The Hobbit Begins

I’ve read The Lord of the Rings a number of times. As a result of all that repetition, I’ve internalized most of the story’s primary aspects and plot points. And though I’ve not read it with the same frequency, I’ve also read The Hobbit a not-insignificant number of times. So I was surprised to find, in my most recent reading of the latter, that so many plot points and details in The Hobbit are mirrored in The Lord of the Rings. The big items (hobbits, Gollum, the Ring, etc.) are obvious, but it was the repetition of small details that so surprised me.

Awesome author-drawn cover art? Check.
Awesome author-drawn cover art? Check.

In each book: there is a forest stream in which people fall into a magical sleep, the protagonists barely escape wolves just outside of the Misty Mountains, a mysterious and powerful woodsy man of indeterminate age and origin offers his home as a temporary shelter, and a hobbit stabs a giant spider in the eye. The list goes on. Tolkien, I am sure, was cognizant of all this repetition which is, in many cases, clearly intentional.

What if these similarities represent more than just allusions, though? Is it possible that with The Lord of the Rings, Tolkien was intentionally re-writing and re-packaging much of the same story that he had used in The Hobbit? Is is possible that The Lord of the Rings is not just a sequel, but also a rewrite? This all seems rather unlikely, and yet it also seems within the realm of possibility, so let’s take a closer look.

Despite the narrative similarities, it must be pointed out that The Hobbit and The Lord of the Rings read very differently. While The Hobbit is very much a children’s story with its lighter atmosphere and grandfatherly narrator, The Lord of the Rings, which starts out in a similar vein, quickly abandons that tone and narrator in favor of a more adult approach steeped in arcane lore and the threat of apocalyptic darkness.

Both books, however, are fundamentally the story of a hobbit going ‘there and back again’ on what should be someone else’s journey. As noted above, a number of similar elements, both big and small, are repeated across the books with the comparatively dark tone and expansive depth and length of The Lord of the Rings setting the two apart.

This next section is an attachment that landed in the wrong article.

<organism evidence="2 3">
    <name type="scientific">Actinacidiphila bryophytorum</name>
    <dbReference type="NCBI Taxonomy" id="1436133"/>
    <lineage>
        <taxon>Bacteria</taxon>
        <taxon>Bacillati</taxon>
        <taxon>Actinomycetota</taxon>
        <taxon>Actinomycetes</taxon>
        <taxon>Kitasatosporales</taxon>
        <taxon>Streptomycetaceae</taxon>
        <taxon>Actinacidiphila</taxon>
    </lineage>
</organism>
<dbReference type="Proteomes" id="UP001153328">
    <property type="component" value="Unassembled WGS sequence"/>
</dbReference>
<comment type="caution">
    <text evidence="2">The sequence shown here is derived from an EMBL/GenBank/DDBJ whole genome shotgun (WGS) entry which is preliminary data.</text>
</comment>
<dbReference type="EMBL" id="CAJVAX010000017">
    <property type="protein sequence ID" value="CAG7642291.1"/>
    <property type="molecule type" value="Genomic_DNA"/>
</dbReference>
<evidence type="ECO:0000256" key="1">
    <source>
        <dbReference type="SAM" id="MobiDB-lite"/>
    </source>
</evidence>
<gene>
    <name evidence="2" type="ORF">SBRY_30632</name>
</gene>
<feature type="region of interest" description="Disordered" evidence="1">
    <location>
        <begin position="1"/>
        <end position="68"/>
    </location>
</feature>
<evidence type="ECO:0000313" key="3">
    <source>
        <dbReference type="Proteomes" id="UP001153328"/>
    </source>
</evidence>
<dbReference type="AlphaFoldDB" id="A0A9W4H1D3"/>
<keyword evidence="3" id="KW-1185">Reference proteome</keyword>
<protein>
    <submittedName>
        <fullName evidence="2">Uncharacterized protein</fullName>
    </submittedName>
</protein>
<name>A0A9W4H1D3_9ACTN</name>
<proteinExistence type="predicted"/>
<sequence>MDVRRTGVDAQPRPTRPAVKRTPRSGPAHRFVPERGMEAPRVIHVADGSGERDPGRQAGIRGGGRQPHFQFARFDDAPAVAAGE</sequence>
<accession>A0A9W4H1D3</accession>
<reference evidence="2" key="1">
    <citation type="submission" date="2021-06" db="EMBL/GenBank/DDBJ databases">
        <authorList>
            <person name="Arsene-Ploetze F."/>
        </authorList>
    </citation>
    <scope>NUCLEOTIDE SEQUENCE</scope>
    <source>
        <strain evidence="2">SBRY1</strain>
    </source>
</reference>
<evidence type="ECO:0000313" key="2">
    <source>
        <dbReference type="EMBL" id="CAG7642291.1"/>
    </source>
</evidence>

Even the books’ conclusions reflect these related-but-divergent viewpoints as both Bilbo and Frodo return home from their respective journeys only with differing results: Bilbo gets the more stereotypical happy ending (R.I.P. Thorin) as he returns home and gets to continue his regular life; alternatively, Frodo’s experience is much more complex and bittersweet as he ultimately realizes that he has sacrificed his own happily-ever-after in order to save everyone else’s.

If Tolkien meant for these similarities to be more than just allusions, we must first assume that he, who was not yet famous at the time of The Hobbit‘s publication, didn’t think – as he was writing that book, at least – that anyone would ever read it. This would not have been an unreasonable thing to think. Tolkien had been working on what eventually became The Silmarillion (his epic mythological history of Middle-Earth) for more than 15 years when he started writing The Hobbit – and as no one had expressed much interest in publishing The Silmarillion at that point (it was published posthumously in 1977), it’s entirely possible that he considered The Hobbit to be a pet project as well.

If that were true, and Tolkien was surprised by the success of The Hobbit, then it’s possible that Middle-Earth was revealed to the public in a more simplistic form than he might have wanted. I would argue that it’s possible that Tolkien, seeing that people actually enjoyed Middle-Earth, may have wanted to revisit not only that universe but also that narrative. He may have wanted to give people a vision of that world – and that story arc – with the gravity that he thought they deserved. It’s also not insignificant that Tolkien was a translator – retelling stories was a big part of what he did.

Could he have loved one narrative enough to rewrite it and publish it in two separate forms? Given his epic history of revision, his penchant for retelling existing stories in new language, and his love of the Middle-Earth universe and it’s extensive lore, I’d say yes.

All this conjecture is based on nothing more than my own personal speculation, but – after all my readings – it certainly seems possible, albeit not particularly probable. And, assuming that any of this were to be accurate, we’re left with one lingering question: was The Lord of the Rings history’s first gritty reboot?

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